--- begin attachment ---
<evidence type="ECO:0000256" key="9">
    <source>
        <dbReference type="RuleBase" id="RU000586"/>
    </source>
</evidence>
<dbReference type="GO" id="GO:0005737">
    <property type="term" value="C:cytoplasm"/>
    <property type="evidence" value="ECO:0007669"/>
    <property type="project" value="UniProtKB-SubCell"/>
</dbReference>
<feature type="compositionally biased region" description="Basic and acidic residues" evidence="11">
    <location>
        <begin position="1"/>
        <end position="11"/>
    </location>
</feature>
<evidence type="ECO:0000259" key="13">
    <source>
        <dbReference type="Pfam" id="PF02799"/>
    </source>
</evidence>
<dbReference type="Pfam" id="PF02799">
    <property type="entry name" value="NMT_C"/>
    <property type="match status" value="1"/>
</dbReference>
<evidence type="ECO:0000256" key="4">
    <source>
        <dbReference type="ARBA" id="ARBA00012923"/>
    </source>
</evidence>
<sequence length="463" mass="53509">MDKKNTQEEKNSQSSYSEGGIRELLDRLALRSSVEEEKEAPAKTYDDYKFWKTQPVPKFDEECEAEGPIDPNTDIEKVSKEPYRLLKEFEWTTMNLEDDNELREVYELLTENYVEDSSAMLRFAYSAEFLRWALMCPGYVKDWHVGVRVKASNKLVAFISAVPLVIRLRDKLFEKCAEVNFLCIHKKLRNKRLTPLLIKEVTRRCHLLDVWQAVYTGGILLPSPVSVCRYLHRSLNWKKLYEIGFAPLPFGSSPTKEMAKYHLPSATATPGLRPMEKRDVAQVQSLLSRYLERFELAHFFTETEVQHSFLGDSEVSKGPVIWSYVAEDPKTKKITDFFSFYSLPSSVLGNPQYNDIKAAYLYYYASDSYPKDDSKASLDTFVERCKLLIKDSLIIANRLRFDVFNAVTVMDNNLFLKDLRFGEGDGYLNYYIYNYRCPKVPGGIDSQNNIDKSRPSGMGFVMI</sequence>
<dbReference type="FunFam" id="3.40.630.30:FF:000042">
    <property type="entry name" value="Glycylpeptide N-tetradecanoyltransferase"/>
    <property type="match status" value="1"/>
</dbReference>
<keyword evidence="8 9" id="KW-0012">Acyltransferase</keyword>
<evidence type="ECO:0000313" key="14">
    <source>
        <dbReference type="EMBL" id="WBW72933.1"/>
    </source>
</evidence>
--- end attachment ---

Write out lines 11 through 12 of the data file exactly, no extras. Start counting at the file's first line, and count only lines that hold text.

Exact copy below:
<feature type="compositionally biased region" description="Basic and acidic residues" evidence="11">
    <location>